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University of Nottingham

History of Art

UCAS Code: V350

Bachelor of Arts (with Honours) - BA (Hons)

Entry requirements


A level

A,B,B

Including no more than 2 A Levels from Art and Design, Design and Technology, Drama and Theater Studies, Film Studies, Fine Art, Textiles and Photography. One essay based subject preferred.

Considered on a case by case basis. Pass the Access to HE Diploma with 60 credits overall; 45 at level 3. Of the Level 3 credits, at least 30 should be graded Merit or higher.

Cambridge International Pre-U Certificate - Principal

D3,M2,M3

One essay based subject preferred.

Extended Project

A

If you have already achieved your EPQ at Grade A you will automatically be offered one grade lower in a non-mandatory A level subject. If you are still studying for your EPQ you will receive the standard course offer, with a condition of one grade lower in a non-mandatory A level subject if you achieve an A grade in your EPQ.

International Baccalaureate Diploma Programme

32

This qualification is considered on a case by case basis. Please contact the school for further information.

This qualification is considered on a case by case basis. Please contact the school for further information.

This qualification is considered on a case by case basis. Please contact the school for further information.

This qualification is considered on a case by case basis. Please contact the school for further information.

Scottish Advanced Higher

A,B

This qualification is only accepted alongside Scottish Higher grades AABBB. One essay based subject preferred at Advanced Level.

Scottish Higher

A,B,B,B,B

This qualification is only accepted alongside Scottish Advanced Higher grades AA.

Welsh Baccalaureate - Advanced Skills Challenge Certificate (first teaching September 2015)

A-B

This qualification is accepted alongside other UoN accepted qualifications such as A Levels.

UCAS Tariff

104-141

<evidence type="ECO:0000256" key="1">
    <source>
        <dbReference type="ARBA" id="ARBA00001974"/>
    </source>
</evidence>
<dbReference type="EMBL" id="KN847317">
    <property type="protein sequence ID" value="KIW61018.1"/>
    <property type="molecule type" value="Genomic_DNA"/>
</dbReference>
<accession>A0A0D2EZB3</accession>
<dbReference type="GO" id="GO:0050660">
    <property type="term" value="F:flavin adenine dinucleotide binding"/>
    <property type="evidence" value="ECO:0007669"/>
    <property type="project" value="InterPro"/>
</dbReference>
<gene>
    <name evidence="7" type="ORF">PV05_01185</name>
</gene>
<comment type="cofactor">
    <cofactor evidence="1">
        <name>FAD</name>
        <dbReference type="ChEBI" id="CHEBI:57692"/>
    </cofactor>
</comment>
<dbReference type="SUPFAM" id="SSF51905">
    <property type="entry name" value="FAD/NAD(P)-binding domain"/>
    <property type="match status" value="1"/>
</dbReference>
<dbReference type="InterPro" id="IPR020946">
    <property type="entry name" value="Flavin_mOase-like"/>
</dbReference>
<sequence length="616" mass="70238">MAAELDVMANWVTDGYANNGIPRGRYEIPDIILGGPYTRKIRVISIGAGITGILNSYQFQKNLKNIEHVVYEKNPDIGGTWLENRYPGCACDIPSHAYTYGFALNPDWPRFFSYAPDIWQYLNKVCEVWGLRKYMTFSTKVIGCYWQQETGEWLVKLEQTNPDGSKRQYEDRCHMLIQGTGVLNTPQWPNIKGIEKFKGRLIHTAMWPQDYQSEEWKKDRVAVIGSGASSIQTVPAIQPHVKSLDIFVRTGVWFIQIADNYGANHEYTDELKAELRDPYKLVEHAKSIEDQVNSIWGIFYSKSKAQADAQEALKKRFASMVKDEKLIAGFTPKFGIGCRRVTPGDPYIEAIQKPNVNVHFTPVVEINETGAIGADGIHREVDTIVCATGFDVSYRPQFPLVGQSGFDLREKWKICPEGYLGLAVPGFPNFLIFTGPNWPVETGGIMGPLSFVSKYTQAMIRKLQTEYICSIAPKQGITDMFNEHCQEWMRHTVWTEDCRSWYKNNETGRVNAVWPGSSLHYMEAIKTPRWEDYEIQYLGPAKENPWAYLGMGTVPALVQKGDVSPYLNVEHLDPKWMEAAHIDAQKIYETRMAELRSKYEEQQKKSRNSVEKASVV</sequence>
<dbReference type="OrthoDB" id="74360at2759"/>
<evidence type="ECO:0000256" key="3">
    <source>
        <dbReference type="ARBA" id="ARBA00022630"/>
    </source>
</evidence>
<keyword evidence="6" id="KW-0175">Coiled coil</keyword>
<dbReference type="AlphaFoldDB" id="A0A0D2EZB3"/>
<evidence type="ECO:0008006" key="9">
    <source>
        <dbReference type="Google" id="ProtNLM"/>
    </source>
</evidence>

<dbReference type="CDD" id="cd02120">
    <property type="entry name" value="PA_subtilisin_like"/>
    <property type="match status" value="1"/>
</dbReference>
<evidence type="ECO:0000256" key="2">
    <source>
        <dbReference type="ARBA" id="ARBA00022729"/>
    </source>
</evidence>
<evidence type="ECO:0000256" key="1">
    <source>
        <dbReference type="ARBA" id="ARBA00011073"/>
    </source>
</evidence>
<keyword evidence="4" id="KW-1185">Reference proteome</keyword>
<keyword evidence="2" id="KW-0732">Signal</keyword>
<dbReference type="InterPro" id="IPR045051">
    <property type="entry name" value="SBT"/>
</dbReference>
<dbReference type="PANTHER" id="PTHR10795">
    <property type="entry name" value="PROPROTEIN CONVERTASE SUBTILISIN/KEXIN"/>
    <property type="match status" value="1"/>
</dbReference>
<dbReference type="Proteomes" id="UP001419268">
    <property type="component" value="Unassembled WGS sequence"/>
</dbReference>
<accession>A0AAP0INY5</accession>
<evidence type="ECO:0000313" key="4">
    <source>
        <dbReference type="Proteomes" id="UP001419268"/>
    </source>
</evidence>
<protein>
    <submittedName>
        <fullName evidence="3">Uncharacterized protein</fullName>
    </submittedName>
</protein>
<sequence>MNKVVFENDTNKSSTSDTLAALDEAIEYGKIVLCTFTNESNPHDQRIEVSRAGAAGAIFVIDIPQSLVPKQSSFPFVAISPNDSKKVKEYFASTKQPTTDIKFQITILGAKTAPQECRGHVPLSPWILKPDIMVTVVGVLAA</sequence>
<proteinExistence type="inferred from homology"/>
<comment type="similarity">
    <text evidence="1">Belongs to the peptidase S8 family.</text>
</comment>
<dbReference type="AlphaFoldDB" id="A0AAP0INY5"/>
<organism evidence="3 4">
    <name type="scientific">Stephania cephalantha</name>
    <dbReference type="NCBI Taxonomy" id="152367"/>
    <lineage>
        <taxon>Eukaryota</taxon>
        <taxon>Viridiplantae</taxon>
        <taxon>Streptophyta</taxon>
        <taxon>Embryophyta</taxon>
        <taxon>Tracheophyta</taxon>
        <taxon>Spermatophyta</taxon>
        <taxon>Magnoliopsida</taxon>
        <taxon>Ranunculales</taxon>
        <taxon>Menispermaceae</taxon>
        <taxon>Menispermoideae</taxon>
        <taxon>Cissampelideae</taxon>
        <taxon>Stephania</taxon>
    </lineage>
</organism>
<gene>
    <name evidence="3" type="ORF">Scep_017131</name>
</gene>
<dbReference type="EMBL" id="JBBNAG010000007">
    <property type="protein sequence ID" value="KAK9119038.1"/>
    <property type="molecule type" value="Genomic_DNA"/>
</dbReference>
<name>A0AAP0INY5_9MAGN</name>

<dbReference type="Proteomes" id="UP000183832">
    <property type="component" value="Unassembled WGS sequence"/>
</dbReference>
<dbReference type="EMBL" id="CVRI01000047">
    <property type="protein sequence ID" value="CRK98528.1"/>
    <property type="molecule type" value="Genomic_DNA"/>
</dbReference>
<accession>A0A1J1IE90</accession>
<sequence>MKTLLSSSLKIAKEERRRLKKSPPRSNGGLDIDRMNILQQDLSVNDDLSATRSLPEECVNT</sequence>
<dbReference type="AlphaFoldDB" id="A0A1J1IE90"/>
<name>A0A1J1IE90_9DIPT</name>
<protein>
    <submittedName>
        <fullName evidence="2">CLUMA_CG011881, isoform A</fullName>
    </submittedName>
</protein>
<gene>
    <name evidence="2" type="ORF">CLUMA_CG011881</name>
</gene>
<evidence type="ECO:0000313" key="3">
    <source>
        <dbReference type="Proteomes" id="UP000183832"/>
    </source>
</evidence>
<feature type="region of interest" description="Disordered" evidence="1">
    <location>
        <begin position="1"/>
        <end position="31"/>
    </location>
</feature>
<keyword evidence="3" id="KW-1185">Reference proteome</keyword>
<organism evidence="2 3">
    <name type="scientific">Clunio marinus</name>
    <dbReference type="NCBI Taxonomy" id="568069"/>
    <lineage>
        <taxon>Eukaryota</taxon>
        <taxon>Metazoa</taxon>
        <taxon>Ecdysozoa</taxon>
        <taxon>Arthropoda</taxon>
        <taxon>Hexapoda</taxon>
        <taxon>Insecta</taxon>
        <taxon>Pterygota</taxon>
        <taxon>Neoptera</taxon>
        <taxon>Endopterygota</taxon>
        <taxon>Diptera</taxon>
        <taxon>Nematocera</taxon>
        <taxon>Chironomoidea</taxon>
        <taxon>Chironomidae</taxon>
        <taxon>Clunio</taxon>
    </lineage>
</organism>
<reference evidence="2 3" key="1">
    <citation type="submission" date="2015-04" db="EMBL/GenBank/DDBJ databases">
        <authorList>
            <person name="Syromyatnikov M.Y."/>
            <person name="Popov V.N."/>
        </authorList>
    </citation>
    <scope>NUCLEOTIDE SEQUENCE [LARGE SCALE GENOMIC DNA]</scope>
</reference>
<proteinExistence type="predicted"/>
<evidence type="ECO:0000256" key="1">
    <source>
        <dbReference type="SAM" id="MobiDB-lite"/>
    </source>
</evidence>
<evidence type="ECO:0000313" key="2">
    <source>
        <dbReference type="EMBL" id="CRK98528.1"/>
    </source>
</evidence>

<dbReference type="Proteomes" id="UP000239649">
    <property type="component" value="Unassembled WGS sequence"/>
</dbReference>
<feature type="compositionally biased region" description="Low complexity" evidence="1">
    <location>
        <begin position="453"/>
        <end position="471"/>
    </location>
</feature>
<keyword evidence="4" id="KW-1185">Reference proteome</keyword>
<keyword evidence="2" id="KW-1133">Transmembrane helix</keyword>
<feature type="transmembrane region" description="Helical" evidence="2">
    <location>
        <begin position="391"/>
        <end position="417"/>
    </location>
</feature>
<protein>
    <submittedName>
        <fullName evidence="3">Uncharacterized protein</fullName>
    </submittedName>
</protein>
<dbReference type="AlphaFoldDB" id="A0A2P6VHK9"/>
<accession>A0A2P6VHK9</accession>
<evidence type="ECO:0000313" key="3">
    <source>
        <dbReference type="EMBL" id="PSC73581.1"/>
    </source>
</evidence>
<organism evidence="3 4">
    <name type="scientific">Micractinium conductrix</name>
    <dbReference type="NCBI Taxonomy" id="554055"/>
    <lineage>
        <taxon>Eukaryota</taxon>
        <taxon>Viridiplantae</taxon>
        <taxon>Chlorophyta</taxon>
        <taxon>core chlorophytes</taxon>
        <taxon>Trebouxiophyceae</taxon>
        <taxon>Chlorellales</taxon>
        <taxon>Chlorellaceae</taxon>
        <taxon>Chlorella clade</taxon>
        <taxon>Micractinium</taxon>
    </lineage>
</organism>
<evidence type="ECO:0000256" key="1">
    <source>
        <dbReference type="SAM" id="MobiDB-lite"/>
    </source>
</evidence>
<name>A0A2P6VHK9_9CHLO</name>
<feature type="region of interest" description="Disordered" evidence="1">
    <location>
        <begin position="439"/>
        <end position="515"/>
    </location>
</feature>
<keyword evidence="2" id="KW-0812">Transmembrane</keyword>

We've calculated how many Ucas points you'll need for this course.

You may also need to…

Attend an interview

About this course


Course option

3.0years

Full-time | 2021

Subject

History of art

Art represents power. Art reflects society. Art makes us think and feel. Studying the history of art helps us see how we got where we are today. And how the future might look.

You'll explore visual cultures across periods, media and societies. You'll also examine the language used to talk about them.

All the time you'll be questioning. Why that material? Why that subject? How did people react then? What does it mean now?

After introductory modules you'll have free choice of specialist topics. This allows you to follow your passions and explore new interests as you develop.

We make a point of getting out of the classroom:

- Funded field trip to a major European city where you'll develop your own project in response to what you see and experience

- On-campus galleries at Lakeside Arts are integral to our teaching

- Regular visits to study sites and objects at first hand

We have close links with Nottingham's dynamic arts scene - including the award winning Nottingham Contemporary and the artist-led Primary. You can also gain practical skills through our curatorial group, Crop Up Gallery.

**Other ways to study History of Art:**

This course is also available with a Foundation Year. You may also combine History of Art with English, Archaeology, or History in our joint honours programme, or study alongside multiple disciplines in our BA Liberal Arts.

Modules